Afternoon in Fairbanks

Should I start with a favorite memory and work backwards to the beginning of our trip to Alaska? Should I just highlight a few of our favorite sights in no particular order? I think I’ll take Lewis Carroll’s advice and begin at the beginning and go on until I reach the end.

We began our adventure in Charlotte with stops in Minnesota and Seattle. From Seattle, we flew into Fairbanks where a shuttle was waiting to take us to the Princess lodge. On the shuttle ride, the driver kept talking about the Northern lights and reported several sightings that evening, and when we arrived at our destination, there they were—green and ethereal moving clouds on the horizon.

To make sure we got the full effect, the driver steered the van around back and insisted that everyone pile out to take a better look. That, my friends, was my introduction to Alaska, and I knew I was going to love every moment of my stay there. Nearly every person we met was just as friendly and accommodating as this driver.

Too excited to sleep in, we awoke early the next morning to check out our environment. It was beautiful, especially the river walk behind the lodge. Around noon, we took a bus into Fairbanks and walked up and down some of the streets in the center of town.

One stop we particularly enjoyed was a park with a walkway along the Chena River. There was a unique “antler arch” leading to the walkway, and naturally we all took turns posing beneath it. We moseyed along enjoying the breeze, the yellow willow trees, and the gently flowing river. As we stood admiring a huge statue entitled “First Family,” I became aware of a woman in distress, alternately sobbing and shouting, sitting several yards away from us.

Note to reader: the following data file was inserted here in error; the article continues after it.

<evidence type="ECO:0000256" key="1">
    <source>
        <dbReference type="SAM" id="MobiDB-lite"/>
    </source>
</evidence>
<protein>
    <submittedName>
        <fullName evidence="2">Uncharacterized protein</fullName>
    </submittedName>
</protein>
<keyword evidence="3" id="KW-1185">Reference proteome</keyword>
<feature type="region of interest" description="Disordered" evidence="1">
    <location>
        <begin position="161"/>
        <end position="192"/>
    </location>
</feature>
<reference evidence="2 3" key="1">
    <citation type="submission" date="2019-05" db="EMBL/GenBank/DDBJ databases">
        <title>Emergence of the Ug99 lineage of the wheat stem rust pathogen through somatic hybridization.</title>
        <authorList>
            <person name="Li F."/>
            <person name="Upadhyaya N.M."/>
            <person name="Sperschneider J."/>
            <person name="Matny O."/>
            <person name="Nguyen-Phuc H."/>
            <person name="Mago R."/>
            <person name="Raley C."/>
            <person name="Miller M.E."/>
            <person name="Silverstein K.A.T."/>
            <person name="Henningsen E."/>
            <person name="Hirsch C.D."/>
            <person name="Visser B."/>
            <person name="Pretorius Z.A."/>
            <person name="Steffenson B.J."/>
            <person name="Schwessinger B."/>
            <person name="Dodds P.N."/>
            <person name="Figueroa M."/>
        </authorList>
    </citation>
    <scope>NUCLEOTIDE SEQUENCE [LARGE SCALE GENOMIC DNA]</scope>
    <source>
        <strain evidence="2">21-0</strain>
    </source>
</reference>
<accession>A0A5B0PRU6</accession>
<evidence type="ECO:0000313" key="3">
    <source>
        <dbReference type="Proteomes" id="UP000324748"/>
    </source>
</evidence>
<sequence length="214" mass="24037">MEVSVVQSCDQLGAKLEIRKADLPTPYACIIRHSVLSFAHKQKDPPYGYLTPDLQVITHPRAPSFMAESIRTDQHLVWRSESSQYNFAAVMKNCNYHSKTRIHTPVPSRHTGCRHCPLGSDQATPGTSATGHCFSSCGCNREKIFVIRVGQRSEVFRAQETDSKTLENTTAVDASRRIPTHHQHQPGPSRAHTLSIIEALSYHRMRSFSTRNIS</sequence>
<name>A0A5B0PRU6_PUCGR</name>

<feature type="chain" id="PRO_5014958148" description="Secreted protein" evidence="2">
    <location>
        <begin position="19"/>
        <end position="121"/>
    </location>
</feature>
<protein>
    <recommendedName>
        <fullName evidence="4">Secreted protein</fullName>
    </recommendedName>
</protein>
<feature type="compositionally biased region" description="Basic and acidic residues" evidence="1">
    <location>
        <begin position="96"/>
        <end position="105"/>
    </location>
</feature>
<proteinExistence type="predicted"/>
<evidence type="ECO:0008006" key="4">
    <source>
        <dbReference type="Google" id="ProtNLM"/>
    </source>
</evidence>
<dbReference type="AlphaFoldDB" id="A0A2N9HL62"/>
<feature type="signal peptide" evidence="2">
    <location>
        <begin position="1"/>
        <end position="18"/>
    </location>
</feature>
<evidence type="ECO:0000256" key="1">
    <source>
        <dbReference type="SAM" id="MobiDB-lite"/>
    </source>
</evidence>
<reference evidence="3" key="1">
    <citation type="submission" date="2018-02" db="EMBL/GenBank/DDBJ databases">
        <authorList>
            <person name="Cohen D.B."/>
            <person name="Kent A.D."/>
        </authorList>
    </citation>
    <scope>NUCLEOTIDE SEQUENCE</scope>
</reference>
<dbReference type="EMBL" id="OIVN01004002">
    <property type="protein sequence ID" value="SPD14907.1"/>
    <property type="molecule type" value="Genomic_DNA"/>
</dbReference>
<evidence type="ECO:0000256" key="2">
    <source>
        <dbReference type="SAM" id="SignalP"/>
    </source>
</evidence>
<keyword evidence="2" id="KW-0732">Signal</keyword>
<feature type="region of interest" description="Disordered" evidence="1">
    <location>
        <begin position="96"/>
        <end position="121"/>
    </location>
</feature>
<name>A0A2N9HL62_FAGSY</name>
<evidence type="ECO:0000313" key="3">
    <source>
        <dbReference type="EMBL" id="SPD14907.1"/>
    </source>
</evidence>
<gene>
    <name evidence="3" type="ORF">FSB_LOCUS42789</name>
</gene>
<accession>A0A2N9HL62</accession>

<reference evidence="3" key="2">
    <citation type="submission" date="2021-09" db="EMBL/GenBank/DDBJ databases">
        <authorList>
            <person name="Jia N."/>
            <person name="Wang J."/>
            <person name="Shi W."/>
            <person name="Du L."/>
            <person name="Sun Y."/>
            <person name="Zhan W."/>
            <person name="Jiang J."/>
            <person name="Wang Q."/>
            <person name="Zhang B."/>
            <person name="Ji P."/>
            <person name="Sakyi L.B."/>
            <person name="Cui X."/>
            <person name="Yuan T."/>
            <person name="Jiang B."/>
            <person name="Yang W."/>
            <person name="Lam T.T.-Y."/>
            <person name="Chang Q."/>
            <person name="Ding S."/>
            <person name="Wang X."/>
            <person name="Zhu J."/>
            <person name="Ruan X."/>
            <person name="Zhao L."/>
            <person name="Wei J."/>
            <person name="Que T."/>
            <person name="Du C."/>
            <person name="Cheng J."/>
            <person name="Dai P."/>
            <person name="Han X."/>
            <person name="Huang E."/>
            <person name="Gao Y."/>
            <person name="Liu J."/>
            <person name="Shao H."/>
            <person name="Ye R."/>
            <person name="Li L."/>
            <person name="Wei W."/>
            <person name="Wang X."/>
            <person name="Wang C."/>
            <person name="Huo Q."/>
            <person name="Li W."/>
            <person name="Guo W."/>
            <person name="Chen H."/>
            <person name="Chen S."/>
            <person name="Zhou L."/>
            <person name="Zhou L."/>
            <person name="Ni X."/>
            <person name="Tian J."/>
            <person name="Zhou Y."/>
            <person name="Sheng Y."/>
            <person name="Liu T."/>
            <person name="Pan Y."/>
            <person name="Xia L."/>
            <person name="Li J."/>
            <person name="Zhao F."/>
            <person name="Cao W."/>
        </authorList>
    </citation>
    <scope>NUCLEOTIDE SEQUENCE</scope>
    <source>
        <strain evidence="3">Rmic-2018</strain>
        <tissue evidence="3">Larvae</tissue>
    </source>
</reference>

As I wondered what to do (if anything) to help her, music began wafting through the park, and nearby church bells began to peal. It was a memorable moment, especially when the limbs and leaves of the willow tree began to sway in the breeze. When I glanced at the suffering woman to see whether she had been affected by the sounds and sights, I saw that someone had joined her and was hugging her and speaking soothing words. My friend Deborah would call it a “God wink.”

We left the park and sauntered around going in and out of various shops. Spotting some huskies outside of a building, we began listening to their trainer and learned we were at the headquarters for the Yukon Quest, a 1,000 mile dog race between Fairbanks, Alaska and Whitehorse, Yukon. Until that afternoon, I didn’t even know what a musher was. Soon I learned that many of them will begin this race, said to be the toughest dog sled race in the world, on February 6. Musher—now that’s a word.

Hungry from our sight-seeing, we stopped for some refreshment at the Fudge Pot, a downtown eatery recommended by a friend who had dined there many times. We loved it! The smell of delicious chocolate greeted our senses as we pushed open the door. We settled on dark chocolate walnut, but before we allowed ourselves even one sliver, we recharged our batteries with fish chowder and sandwiches.

With 45 minutes to spare before the bus arrived, we visited the Morris Thompson Cultural & Visitors Center. In a word: awesome. All of us especially enjoyed the museum aspects of the facility and came away with a renewed interest in the culture and people of the 48th state.


Author: jayne bowers

*married with children, stepchildren, grandchildren, in-laws, ex-laws, and a host of other family members and fabulous friends *semi-retired psychology instructor at two community colleges *writer

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